Battle on the Irpin River

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Battle on the Irpin River
Date Early 1320s
Location Irpin River
Result Lithuanian victory
Belligerents
Arms of Gediminaičiai dynasty Lithuania.svg Grand Duchy of Lithuania Alex K Kyiv Michael.svg Kiev Principality
Commanders and leaders
Arms of Gediminaičiai dynasty Lithuania.svg Gediminas Alex K Kyiv Michael.svg Stanislav of Kiev
Oleg of Pereyaslavl'
Roman of Bryansk

The Battle on the Irpin River occurred in early 1320s[1] between the armies of Gediminas, the Grand Duke of Lithuania, and Prince (knyaz) Stanislav of Kiev, allied with Oleg of Pereyaslavl' and Roman of Bryansk. On the small Irpin River about 23 km (14 mi) south west of Kiev, Gediminas resoundingly defeated Stanislav and his allies.[2] He then besieged and conquered Kiev sending Stanislav, the last descendant of the Rurik Dynasty to ever rule Kiev, into exile first in Bryansk and then in Ryazan.[2] Theodor, brother of Gediminas, and Algimantas-Michael, son of Mindaugas from the Olshanski family, were installed in Kiev.

As the result of these events the rulers of Kiev and other lands that used to be in the heartland of Kievan Rus' had to accept the seniority of Lithuanian Grand Dukes. However, an account from 1331 possibly shows that Theodor was still paying a tribute to the Mongols.[3] Lithuanians gained full control of the city only in 1362 after the Battle of Blue Waters against the Golden Horde.[4]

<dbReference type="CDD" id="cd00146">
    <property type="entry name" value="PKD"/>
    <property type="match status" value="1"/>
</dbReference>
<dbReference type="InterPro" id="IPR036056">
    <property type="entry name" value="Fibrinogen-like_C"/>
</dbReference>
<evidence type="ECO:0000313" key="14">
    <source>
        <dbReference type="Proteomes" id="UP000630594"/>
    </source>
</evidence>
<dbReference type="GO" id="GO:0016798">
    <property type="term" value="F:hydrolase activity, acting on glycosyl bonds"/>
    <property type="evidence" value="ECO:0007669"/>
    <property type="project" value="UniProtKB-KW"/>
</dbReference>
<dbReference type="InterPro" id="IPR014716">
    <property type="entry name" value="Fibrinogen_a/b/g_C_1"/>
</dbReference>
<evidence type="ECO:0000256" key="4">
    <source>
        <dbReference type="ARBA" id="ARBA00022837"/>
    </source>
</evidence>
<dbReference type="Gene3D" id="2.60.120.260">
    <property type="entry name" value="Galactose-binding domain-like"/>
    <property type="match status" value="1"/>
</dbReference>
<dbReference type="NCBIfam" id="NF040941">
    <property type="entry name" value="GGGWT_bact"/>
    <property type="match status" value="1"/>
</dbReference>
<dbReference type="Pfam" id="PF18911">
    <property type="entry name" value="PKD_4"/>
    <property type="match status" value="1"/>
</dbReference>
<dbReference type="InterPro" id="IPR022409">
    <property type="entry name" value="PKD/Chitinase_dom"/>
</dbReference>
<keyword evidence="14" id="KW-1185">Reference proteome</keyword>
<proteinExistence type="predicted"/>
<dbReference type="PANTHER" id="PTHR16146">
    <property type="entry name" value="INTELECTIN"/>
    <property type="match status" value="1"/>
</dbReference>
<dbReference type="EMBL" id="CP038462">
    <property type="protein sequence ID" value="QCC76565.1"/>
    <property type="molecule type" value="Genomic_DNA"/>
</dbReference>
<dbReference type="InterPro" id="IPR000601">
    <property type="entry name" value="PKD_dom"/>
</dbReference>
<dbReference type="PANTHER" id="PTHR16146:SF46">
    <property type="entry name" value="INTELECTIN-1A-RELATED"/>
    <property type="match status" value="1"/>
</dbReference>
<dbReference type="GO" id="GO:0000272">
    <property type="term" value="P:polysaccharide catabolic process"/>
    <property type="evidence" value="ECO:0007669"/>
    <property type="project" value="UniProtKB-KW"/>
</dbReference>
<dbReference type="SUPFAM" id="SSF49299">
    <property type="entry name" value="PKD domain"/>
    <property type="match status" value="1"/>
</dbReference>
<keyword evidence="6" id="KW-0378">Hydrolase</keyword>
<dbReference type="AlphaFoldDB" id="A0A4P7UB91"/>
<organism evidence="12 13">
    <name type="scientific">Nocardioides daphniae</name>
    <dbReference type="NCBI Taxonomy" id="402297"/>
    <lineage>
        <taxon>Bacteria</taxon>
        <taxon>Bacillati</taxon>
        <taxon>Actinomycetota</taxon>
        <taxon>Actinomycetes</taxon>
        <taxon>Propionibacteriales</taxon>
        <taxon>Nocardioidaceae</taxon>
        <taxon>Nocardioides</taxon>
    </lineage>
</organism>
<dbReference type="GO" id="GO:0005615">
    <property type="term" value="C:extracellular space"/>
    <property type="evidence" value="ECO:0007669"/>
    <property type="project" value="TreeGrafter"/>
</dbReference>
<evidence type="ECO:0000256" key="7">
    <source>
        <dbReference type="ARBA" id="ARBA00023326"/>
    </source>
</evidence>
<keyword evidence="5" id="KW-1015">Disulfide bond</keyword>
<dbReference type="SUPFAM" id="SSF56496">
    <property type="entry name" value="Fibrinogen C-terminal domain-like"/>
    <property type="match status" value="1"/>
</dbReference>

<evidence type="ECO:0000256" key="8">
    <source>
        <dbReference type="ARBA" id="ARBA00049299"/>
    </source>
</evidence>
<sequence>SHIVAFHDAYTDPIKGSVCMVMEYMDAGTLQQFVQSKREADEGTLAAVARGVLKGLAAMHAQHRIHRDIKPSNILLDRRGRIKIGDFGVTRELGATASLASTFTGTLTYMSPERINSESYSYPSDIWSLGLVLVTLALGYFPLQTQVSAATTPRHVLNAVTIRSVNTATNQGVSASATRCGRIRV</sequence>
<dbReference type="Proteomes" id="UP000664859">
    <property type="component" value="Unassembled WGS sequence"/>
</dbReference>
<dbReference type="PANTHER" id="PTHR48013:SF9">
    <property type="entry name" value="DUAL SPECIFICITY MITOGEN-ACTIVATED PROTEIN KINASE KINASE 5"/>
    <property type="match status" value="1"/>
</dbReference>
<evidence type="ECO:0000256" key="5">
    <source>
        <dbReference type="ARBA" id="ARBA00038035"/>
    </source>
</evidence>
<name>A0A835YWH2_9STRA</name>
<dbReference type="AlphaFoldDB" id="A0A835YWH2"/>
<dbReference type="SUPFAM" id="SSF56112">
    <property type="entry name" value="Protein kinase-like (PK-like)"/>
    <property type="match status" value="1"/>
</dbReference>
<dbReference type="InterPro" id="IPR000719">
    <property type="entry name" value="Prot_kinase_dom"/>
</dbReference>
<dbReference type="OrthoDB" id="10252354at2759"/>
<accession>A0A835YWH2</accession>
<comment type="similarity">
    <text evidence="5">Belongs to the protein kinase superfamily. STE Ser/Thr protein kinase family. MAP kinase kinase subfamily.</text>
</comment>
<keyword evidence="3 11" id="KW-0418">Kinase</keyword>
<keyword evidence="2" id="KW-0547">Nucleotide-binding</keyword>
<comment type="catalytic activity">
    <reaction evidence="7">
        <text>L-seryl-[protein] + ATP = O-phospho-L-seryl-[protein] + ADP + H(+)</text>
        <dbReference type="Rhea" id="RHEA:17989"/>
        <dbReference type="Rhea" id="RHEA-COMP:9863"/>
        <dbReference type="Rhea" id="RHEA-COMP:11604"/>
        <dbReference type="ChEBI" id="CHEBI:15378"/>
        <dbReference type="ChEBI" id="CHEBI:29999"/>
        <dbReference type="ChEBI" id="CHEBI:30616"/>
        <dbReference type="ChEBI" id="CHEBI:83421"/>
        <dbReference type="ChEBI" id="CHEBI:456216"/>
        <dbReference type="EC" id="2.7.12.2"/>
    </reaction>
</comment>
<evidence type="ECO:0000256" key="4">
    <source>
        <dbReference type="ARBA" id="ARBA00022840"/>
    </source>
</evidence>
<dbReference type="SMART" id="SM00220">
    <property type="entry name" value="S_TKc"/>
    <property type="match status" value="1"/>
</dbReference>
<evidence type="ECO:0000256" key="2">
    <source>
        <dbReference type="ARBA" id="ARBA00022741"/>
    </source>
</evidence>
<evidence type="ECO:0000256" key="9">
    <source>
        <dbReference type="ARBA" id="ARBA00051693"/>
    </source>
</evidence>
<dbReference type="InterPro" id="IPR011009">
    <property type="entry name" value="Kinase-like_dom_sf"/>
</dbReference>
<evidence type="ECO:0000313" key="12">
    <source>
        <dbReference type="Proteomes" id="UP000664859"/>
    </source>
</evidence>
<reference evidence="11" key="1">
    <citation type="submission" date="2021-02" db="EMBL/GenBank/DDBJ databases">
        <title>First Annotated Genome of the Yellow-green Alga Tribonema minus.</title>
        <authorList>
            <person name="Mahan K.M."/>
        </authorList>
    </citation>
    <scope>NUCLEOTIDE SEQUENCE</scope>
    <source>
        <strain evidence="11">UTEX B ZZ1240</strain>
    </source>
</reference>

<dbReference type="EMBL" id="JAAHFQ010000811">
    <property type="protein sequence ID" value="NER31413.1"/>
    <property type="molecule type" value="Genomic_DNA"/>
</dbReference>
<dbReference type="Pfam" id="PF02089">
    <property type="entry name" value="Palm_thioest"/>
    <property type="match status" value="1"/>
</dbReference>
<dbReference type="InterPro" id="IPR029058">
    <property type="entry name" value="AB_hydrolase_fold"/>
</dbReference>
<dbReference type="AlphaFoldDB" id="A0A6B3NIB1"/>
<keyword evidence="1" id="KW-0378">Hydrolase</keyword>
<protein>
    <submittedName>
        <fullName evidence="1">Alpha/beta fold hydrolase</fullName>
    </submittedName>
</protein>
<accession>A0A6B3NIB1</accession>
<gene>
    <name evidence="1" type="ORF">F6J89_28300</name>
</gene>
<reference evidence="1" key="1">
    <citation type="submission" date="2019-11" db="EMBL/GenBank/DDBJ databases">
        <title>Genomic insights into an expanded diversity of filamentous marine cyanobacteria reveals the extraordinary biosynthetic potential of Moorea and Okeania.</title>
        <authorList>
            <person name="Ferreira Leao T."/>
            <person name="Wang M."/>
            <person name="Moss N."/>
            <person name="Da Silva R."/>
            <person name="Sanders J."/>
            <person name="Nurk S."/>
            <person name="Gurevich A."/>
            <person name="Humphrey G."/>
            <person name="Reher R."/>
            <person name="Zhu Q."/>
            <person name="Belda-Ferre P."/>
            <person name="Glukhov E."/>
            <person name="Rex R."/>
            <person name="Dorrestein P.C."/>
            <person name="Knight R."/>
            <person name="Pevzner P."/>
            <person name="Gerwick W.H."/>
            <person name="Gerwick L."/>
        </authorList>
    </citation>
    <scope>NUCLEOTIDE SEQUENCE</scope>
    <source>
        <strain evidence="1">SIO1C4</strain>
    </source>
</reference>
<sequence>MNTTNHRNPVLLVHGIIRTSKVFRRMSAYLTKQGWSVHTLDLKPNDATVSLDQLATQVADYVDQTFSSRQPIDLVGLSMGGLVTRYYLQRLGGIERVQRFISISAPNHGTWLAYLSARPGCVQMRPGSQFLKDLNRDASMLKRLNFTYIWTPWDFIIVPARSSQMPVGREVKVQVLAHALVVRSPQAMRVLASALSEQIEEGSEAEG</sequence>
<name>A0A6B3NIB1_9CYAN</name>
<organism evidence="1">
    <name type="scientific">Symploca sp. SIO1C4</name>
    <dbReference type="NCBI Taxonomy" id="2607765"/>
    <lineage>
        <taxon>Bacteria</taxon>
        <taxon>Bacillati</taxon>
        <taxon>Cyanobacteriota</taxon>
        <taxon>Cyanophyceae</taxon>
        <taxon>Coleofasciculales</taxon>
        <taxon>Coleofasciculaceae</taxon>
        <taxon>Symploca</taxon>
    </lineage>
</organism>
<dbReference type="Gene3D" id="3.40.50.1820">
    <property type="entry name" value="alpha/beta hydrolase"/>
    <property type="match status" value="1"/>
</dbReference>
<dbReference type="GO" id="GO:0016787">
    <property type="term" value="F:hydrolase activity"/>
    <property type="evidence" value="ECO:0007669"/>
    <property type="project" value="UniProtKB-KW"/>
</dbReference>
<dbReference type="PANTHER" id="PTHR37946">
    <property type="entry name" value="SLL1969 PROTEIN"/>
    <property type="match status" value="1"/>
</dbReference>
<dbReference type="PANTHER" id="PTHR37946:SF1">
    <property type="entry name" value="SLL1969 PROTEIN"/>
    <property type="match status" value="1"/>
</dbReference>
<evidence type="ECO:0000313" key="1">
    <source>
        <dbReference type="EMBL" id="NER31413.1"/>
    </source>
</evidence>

Historical basis[edit]

For a while historians did not believe that the battle actually took place.[5] Information about it comes from generally confused and unreliable Ukrainian and Lithuanian Chronicles. No other sources actively collaborate with the story, many names mentioned in the chronicles do not appear anywhere else, details of the account are borrowed from earlier and later campaigns.[5] However, more careful analysis of all available sources would show that while details and names are confused and tangled, the story has basis and should not be dismissed outright.[6]

References[edit]

  1. ^ Historians disagree on exact dating: Maciej Stryjkowski provided 1320/21, Aleksandr Ivanovich Rogov argues for 1322, C. S. Rowell for 1323, Feliks Shabul'do for 1324, Romas Batūra for 1325.
  2. ^ a b Rowell, S. C. (1994). Lithuania Ascending: A Pagan Empire Within East-Central Europe, 1295-1345. Cambridge Studies in Medieval Life and Thought: Fourth Series. Cambridge University Press. p. 97. ISBN 978-0-521-45011-9. 
  3. ^ Simas Sužiedėlis, ed. (1970-1978). "Theodore". Encyclopedia Lituanica V. Boston, Massachusetts: Juozas Kapočius. pp. 446–447. LCC 74-114275. 
  4. ^ Rowell, S. C. (2000). "Baltic Europe". In Michael Jones. The New Cambridge Medieval History c.1300–c.1415 VI. Cambridge University Press. p. 707. ISBN 0-521-36290-3. 
  5. ^ a b Rowell, S. C. (1994). Lithuania Ascending: A Pagan Empire Within East-Central Europe, 1295-1345. Cambridge Studies in Medieval Life and Thought: Fourth Series. Cambridge University Press. pp. 101–106. ISBN 978-0-521-45011-9. 
  6. ^ Rowell, S. C. (1994). Lithuania Ascending: A Pagan Empire Within East-Central Europe, 1295-1345. Cambridge Studies in Medieval Life and Thought: Fourth Series. Cambridge University Press. p. 111. ISBN 978-0-521-45011-9.